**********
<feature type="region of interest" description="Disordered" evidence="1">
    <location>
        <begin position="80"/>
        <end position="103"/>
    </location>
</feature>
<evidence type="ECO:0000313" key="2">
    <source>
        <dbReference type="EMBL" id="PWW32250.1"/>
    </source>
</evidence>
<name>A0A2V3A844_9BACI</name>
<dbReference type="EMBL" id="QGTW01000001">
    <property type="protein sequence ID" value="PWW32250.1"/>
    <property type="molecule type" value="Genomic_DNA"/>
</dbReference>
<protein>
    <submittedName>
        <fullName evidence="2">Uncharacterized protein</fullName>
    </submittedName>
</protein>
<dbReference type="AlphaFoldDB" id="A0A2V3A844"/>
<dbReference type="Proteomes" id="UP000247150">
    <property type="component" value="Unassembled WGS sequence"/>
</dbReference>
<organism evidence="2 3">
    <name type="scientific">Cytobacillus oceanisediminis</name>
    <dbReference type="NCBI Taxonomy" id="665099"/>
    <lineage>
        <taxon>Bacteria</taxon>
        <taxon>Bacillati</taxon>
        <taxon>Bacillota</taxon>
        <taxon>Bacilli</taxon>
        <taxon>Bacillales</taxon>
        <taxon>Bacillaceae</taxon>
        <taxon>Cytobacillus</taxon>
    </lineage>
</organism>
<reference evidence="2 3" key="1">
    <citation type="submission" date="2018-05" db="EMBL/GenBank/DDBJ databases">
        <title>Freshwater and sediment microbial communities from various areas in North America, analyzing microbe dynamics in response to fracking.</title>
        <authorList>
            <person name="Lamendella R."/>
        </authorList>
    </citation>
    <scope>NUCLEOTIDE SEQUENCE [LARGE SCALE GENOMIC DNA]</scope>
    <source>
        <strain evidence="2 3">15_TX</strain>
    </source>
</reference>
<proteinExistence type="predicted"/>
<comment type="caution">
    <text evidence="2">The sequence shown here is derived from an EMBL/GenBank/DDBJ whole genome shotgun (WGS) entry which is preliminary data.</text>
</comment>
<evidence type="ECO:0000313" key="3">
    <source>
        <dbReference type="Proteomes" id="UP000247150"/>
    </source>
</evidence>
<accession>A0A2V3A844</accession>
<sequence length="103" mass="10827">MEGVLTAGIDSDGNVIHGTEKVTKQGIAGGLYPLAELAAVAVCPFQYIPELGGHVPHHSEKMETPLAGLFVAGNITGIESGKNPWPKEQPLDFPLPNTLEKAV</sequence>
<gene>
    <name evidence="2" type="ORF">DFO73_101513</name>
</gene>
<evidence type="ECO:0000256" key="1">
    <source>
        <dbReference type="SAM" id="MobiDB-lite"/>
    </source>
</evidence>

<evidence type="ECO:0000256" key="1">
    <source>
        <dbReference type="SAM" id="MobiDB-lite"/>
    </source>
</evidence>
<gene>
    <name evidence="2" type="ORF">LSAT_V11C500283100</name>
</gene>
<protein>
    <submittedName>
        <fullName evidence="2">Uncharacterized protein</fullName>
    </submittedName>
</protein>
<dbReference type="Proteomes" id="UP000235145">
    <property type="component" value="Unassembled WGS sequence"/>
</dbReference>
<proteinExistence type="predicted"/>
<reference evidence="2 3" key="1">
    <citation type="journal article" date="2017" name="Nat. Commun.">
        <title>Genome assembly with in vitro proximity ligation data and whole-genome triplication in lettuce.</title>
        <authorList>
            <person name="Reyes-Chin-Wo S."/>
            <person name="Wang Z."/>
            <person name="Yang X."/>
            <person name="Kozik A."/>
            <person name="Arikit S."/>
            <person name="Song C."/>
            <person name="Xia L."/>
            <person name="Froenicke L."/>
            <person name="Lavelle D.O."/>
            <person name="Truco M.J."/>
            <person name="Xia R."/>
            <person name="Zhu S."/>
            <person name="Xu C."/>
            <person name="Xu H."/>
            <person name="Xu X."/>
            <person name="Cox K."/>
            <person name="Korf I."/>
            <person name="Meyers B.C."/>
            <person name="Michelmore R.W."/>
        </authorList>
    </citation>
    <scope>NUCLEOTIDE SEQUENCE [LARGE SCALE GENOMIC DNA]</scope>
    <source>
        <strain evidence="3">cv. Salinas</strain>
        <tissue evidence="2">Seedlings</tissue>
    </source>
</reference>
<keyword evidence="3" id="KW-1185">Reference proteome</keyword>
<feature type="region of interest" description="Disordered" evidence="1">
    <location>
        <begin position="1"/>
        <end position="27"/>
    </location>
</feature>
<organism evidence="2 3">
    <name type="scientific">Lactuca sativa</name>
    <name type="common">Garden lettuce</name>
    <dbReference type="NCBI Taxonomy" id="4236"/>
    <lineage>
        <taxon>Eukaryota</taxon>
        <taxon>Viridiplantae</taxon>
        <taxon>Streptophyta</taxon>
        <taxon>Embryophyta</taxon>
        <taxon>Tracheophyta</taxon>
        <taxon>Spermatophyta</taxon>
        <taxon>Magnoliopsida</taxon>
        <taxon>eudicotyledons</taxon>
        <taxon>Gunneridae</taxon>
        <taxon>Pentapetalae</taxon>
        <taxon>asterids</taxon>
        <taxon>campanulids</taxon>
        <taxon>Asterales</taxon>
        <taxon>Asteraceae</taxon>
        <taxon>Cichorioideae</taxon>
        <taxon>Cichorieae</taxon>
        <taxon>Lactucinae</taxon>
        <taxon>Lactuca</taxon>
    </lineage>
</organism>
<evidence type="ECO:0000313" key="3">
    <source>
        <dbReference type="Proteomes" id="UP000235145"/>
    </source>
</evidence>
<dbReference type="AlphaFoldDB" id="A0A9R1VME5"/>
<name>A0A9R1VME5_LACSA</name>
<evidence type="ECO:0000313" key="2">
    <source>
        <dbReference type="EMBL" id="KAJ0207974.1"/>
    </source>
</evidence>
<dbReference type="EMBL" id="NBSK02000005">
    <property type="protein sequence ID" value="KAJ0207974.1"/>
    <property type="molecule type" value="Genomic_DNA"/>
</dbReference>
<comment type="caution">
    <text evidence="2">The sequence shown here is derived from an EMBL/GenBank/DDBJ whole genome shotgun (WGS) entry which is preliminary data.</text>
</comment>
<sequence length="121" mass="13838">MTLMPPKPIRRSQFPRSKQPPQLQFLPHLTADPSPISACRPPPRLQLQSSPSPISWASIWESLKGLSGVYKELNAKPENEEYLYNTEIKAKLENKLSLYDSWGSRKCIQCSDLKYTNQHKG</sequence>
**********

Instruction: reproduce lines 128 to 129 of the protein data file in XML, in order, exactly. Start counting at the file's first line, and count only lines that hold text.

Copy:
    <dbReference type="NCBI Taxonomy" id="4236"/>
    <lineage>